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Berry body benefits

Reading time: 4 minutes

Six reasons to put these sweet superfruits on your shopping list all year round

They’re perfect for summer picnics or with champagne as a Valentine’s Day treat. But it’s their potent body benefits that make berries an ideal ingredient any time of the year.

Whether you prefer strawberries, blueberries, cranberries or the more exotic goji berries, grab a handful of these
pint-sized powerhouses to help keep your heart healthy, your vision clear and your brain sharp.

Beneficial for: your brain

These indigo-coloured fruits can boost memory and may even help ward off dementia. When a small group of older adults with early signs of memory decline drank two cups of blueberry juice every day for three months, they saw significant improvements in their ability to both learn and remember things.1

Goji berries

Beneficial for: your eyes

These tiny red berries are a rich source of zeaxanthin, a carotenoid crucial for eye health. In a three-month study of healthy elderly volunteers, a milk-based goji berry drink boosted blood levels of zeaxanthin and appeared to protect against macular degeneration (progressive damage to the eye’s retina)-a common problem among older adults.2


Beneficial for: your food pipe
Not just a sweet treat for Valentine’s Day, this ‘food of love’ may also have the power to protect against cancer of the food pipe (oesophagus)-one of the top 10 causes of cancer death in the world. Eating 60 g of freeze-dried strawberries a day for six months can improve precancerous lesions in the oesophagus and may even prevent them in the first place, according to research from Ohio State University in the US.3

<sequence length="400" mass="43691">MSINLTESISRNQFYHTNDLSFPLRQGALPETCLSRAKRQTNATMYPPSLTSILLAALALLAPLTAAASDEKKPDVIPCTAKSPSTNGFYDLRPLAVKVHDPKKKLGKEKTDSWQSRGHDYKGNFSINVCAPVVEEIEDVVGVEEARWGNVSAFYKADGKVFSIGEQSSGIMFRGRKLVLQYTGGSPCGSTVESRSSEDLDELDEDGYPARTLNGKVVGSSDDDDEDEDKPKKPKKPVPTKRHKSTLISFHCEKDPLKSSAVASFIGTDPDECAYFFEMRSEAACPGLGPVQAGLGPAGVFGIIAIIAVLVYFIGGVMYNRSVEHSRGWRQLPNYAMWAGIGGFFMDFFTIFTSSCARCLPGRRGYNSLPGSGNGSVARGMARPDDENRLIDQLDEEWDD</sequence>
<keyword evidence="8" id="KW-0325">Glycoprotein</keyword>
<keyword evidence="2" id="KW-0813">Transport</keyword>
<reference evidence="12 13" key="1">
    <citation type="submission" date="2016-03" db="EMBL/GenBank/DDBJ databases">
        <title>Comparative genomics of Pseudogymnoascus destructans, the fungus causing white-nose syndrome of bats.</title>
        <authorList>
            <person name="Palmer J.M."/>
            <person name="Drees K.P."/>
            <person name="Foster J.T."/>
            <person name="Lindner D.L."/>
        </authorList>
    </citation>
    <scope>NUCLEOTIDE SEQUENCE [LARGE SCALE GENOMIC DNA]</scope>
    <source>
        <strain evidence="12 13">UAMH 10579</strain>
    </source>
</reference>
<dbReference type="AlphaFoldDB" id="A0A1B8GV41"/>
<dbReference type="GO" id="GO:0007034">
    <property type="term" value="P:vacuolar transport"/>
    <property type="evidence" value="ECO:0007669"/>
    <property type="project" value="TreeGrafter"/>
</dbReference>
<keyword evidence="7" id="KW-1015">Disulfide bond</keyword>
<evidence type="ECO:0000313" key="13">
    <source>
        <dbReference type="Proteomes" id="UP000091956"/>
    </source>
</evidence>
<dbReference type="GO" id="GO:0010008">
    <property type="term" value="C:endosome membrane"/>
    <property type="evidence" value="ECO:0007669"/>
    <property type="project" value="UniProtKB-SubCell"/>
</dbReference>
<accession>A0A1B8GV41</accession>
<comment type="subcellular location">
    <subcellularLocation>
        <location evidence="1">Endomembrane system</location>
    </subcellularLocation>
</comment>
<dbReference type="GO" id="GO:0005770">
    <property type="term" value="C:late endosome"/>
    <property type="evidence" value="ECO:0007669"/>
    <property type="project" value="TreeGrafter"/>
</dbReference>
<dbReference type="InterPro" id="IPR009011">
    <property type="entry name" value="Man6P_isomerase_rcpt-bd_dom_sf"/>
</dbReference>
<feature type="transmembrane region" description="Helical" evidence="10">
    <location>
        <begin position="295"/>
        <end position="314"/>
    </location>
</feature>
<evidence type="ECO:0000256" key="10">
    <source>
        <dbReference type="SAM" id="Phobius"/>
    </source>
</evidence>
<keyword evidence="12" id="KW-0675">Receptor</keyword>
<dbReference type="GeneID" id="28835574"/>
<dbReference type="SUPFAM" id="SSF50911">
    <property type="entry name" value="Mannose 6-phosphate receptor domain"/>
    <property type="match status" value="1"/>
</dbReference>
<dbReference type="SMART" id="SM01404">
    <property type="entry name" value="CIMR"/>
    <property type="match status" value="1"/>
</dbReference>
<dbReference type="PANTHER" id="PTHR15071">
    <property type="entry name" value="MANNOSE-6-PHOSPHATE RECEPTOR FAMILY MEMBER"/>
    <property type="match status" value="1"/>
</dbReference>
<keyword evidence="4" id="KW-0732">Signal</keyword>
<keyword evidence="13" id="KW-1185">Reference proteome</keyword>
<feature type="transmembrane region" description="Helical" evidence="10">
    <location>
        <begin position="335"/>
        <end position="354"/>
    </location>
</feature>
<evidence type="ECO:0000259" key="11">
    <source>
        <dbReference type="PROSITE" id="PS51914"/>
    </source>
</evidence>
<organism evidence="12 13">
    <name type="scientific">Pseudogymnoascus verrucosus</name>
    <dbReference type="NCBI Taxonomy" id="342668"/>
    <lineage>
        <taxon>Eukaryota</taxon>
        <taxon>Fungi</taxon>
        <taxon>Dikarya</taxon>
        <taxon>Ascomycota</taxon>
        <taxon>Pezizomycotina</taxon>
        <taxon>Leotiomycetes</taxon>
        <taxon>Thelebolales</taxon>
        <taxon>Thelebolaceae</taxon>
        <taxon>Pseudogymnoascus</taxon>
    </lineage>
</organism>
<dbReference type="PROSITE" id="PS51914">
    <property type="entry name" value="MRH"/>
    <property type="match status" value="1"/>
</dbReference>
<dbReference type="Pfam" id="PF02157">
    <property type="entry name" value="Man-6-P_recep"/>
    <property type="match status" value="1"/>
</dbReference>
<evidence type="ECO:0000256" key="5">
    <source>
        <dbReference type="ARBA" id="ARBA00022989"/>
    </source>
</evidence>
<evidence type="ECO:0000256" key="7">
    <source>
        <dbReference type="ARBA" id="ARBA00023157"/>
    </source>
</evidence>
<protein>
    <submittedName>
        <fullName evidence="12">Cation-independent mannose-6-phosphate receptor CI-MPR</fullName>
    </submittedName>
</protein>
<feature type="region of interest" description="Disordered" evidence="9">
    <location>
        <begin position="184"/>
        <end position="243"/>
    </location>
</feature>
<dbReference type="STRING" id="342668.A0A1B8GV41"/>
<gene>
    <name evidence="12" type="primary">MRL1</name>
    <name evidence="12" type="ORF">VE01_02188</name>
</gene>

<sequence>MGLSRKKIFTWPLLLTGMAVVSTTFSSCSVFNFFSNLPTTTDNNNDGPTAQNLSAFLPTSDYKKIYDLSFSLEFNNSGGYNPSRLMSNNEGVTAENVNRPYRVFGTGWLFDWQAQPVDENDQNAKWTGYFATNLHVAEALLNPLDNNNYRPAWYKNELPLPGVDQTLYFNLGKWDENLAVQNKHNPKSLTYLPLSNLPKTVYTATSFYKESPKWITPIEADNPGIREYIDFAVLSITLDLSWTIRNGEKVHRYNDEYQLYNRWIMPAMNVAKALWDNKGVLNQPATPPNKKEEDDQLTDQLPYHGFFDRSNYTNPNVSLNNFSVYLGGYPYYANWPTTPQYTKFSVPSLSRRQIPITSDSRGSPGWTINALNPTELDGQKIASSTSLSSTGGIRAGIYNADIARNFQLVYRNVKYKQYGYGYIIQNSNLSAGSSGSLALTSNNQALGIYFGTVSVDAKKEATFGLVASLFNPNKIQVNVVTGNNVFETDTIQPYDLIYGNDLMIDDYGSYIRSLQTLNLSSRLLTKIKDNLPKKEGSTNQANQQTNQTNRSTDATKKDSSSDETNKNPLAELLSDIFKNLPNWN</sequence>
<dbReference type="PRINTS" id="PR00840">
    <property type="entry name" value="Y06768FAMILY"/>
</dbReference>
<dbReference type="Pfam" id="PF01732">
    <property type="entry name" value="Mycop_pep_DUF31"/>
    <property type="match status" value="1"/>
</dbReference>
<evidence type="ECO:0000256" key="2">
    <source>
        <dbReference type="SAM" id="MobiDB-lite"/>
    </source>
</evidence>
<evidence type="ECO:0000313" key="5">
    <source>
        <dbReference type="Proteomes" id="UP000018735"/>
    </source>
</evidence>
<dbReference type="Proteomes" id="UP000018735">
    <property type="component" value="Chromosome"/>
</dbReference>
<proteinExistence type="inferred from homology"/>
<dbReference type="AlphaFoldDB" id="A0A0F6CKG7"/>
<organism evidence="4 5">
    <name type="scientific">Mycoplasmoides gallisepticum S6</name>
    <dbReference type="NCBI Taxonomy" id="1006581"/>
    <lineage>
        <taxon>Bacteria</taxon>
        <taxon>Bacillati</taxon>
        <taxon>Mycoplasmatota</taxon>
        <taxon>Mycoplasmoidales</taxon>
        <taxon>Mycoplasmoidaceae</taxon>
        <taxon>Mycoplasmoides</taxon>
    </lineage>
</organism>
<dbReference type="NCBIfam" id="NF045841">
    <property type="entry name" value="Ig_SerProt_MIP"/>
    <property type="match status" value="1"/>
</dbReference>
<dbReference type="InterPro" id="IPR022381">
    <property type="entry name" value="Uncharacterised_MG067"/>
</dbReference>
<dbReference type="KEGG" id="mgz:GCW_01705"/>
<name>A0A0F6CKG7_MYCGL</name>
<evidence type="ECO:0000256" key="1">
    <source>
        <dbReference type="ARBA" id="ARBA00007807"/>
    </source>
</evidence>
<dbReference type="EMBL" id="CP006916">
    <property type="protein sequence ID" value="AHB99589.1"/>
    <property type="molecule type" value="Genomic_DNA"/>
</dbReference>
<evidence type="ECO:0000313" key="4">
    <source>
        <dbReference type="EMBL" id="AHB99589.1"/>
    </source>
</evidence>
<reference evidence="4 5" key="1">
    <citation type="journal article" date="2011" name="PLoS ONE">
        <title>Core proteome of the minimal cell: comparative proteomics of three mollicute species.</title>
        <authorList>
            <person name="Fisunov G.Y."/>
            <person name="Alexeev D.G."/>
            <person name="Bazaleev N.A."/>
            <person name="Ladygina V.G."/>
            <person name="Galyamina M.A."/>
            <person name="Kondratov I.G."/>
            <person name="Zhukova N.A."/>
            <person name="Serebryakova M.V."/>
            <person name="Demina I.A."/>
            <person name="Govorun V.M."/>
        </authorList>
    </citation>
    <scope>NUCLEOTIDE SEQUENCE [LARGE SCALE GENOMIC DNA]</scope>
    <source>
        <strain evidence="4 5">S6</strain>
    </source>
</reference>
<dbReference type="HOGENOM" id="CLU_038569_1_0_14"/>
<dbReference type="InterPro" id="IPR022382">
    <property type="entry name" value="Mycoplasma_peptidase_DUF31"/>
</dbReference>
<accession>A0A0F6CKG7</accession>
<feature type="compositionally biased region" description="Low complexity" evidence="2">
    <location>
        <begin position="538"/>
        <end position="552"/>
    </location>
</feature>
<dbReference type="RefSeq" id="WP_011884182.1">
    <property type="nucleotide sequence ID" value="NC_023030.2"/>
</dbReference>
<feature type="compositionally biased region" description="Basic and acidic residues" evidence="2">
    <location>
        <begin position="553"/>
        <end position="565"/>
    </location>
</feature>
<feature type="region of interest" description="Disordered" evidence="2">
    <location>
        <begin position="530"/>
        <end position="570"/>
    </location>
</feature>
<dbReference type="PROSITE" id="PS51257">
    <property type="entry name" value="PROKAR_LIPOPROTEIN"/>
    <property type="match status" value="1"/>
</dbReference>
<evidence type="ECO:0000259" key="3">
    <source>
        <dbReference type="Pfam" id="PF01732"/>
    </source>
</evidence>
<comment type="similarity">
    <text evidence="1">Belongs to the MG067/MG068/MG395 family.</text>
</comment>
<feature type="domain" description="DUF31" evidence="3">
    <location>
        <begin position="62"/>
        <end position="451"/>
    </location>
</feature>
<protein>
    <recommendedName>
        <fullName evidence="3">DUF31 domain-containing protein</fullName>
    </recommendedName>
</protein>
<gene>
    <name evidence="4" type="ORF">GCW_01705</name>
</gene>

Beneficial for: your urinary tract
Cranberry juice, that old folk remedy for cystitis and other urinary tract infections (UTIs), actually has some science to support its use. Lab research shows it has a detrimental effect on the bacteria responsible for UTIs, while human studies suggest that people who drink it regularly, especially women, are less likely to suffer from UTIs.4

Black raspberries
Beneficial for: your digestive system
A mouse study by researchers from Ohio State University and the University of Connecticut hints that black raspberries may be useful for the prevention and treatment of ulcerative colitis, an inflammatory bowel disorder that can increase the risk of colon cancer. Freeze-dried black raspberries had a potent anti-inflammatory effect in mice with chemically induced ulcerative colitis, although we’ve yet to see whether these results apply to people too.5

All berries

Beneficial for: your heart
Eating berries may have heart-protecting effects, Finnish research suggests. When middle-aged men and women ate two portions of berries (100 g of berries plus a small glass of a berry drink) or a placebo every day for two months, the berry-eaters saw systolic blood-pressure reductions of up to 7.3 mmHg, while levels of HDL (‘good’) cholesterol rose by more than 5 per cent.

The berry group-who ate an assortment of bilberries, lingonberries, blackcurrants, strawberries, chokeberries and raspberries-also showed positive changes in the function of their platelets (specialized blood cells involved in clotting).6

Bioactive berries